Great news about GSK not scrapping their expansion plans as well. With the pound dropping 10% against both the euro and dollar they are obviously enticed by the prospect of cheap labour although only 6000 of the 16000 existing UK employees are actually in the manufacturing side of the business. I suppose a 10% cut in labour costs makes it less attractive to move the business abroad so that's good news and hopefully other foreign investors will take the same view and keep their businesses here.

20 Re: Economy watch on Thu Jul 28 2016, 08:24

Guest


Guest
okocha wrote:

And the better than forecast ONS growth figures: are they just spin too?

The ONS growth statistics were for the period leading up to Brexit, so don't show anything in the way of the economies reaction.

21 Re: Economy watch on Thu Jul 28 2016, 09:03

okocha

avatar
Tony Kelly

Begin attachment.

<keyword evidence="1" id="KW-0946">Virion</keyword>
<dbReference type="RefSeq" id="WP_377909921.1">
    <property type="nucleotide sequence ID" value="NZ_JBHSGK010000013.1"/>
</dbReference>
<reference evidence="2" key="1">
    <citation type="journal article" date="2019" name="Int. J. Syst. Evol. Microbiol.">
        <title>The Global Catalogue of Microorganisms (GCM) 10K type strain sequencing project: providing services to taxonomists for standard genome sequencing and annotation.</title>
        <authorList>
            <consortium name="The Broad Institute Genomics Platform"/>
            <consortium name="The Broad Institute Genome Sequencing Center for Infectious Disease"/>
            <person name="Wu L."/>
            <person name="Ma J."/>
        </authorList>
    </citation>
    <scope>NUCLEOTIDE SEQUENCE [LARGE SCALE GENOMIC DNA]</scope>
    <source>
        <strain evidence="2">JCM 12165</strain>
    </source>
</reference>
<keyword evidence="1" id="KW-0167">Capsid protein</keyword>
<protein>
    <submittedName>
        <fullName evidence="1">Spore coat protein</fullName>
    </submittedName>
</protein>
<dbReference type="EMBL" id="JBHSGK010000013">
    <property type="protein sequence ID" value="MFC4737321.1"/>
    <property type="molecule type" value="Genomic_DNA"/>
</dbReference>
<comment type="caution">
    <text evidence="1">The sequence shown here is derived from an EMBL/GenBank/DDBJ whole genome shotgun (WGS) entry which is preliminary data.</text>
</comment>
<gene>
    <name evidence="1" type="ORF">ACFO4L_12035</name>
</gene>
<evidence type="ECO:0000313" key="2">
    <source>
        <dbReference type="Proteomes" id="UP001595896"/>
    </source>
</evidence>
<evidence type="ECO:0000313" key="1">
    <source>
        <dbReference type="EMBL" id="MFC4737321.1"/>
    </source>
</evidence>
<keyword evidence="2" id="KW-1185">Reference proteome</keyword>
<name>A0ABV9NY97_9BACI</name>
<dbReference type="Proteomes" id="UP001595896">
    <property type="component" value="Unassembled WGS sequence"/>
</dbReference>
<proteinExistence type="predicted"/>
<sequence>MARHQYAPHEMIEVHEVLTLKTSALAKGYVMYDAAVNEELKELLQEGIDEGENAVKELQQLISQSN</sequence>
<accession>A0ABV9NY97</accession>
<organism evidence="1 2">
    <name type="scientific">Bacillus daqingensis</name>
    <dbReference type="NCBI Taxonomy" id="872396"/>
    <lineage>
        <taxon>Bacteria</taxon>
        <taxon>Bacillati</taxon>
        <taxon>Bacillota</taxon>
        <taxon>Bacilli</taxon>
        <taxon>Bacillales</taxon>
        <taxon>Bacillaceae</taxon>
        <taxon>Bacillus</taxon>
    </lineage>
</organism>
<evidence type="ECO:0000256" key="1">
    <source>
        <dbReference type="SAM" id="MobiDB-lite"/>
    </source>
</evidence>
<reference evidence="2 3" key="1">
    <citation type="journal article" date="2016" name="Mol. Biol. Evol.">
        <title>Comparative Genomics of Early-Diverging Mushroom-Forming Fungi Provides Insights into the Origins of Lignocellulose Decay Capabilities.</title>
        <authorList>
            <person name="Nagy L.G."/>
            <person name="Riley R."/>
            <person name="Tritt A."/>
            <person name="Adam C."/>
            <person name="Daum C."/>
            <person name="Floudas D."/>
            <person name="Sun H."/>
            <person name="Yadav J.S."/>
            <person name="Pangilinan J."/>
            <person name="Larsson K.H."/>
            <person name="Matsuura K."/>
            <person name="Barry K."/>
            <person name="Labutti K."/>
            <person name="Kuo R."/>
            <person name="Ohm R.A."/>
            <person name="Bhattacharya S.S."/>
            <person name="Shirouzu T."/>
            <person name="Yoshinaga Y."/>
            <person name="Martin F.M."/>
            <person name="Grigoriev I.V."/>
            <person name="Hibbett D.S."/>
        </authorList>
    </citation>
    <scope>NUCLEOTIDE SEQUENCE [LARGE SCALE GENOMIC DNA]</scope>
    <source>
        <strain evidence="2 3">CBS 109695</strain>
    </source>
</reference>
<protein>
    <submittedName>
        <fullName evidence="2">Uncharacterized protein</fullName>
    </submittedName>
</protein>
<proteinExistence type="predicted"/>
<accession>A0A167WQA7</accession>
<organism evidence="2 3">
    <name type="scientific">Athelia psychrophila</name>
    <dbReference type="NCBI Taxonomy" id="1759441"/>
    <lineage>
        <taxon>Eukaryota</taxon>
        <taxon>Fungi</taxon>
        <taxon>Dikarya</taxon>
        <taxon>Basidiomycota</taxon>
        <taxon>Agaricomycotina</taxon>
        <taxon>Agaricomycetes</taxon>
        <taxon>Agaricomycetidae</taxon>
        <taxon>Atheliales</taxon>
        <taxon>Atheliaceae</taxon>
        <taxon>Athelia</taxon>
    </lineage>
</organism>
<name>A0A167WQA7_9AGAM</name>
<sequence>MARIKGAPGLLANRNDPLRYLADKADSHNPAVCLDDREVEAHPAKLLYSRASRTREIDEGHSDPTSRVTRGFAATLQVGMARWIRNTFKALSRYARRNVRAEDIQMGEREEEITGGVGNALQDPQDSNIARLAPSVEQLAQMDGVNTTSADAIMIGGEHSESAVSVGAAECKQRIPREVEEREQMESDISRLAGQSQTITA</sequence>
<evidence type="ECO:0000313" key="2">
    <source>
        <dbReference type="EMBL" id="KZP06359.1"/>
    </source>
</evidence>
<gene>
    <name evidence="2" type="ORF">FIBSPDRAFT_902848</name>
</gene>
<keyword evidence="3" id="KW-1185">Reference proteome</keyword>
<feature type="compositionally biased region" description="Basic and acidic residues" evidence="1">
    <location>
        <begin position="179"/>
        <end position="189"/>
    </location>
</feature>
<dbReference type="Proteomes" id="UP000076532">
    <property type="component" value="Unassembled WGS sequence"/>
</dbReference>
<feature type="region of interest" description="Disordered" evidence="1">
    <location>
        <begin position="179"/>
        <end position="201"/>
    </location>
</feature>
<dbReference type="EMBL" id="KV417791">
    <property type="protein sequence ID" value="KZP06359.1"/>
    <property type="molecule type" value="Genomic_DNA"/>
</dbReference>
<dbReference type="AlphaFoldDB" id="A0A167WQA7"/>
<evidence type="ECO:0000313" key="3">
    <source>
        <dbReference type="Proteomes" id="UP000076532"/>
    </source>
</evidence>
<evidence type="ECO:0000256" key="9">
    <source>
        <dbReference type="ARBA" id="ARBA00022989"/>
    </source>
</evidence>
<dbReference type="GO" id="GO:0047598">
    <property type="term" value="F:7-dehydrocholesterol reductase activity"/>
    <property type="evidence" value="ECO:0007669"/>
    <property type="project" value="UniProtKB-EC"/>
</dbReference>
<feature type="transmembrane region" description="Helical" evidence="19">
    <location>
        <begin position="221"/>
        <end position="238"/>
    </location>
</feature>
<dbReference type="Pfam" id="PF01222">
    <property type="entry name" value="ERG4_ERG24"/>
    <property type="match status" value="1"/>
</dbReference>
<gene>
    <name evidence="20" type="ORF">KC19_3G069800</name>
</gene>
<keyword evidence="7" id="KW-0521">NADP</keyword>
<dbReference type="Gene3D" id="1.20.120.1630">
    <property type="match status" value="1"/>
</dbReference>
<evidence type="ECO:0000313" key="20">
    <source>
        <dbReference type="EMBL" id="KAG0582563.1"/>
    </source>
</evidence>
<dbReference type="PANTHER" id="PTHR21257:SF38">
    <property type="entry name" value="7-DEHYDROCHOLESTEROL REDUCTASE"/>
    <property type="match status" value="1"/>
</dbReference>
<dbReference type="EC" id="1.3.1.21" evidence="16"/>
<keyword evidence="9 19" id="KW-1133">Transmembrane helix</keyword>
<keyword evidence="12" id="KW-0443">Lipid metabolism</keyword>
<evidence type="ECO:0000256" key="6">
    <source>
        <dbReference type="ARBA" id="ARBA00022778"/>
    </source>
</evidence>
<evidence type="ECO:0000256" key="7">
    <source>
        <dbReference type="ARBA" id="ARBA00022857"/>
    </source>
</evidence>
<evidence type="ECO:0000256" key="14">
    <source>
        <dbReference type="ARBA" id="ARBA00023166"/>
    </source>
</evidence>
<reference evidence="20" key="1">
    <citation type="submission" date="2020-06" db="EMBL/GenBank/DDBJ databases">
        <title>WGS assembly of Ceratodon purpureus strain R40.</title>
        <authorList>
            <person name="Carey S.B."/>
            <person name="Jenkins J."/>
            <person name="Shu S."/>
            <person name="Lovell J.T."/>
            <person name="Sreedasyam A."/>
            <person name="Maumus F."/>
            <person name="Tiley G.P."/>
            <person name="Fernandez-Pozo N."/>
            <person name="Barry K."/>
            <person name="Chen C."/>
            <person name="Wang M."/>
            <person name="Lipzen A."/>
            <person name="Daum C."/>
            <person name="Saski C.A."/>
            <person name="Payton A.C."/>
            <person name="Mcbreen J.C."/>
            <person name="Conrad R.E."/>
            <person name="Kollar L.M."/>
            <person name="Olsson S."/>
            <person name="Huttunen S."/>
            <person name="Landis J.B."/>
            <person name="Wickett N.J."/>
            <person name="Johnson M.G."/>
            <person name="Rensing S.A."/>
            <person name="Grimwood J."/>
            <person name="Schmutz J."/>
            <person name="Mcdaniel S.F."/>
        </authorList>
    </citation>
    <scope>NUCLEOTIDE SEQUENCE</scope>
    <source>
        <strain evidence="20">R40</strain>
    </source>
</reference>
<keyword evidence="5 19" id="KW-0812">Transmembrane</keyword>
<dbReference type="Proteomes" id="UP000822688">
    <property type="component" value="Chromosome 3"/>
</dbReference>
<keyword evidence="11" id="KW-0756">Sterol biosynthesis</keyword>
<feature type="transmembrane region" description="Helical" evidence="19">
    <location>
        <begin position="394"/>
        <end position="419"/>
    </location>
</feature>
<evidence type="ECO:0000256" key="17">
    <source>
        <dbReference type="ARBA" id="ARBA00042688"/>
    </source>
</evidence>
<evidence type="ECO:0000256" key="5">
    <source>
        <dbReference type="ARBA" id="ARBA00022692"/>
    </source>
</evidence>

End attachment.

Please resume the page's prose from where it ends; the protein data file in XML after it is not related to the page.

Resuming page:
Tony Kelly
Not quite true, 1874: the figures include the month since Brexit. Osborne's fears of immediate catastrophe have not been borne out. 

They also show that that the predicted pre-Brexit business "uncertainty" proved to be inconsequential at worst. 

They provide the world with some reassurance.....at least in the short term.

22 Re: Economy watch on Thu Jul 28 2016, 09:25

whatsgoingon

avatar
Frank Worthington
Frank Worthington
Breadman wrote:Couple of points:

GSK are a British company and £275m is small change for them.

(Compared to the $3.1 billion they were forced to stump up in unpaid taxes to the IRS in the States not that long ago.)

If this were some foreign company investing a serious amount, it'd be something to crow about but it's not.

It's just more pro-Brexit spin which proves nothing.
Don't let the truth get in the way of your negativity, had these figures been less than forecast and GSK said they were making £275m worth of cutbacks you'd have been all over them like a rash.
The forecast most certainly wouldn't have been spin and the £275m would have been much more significant.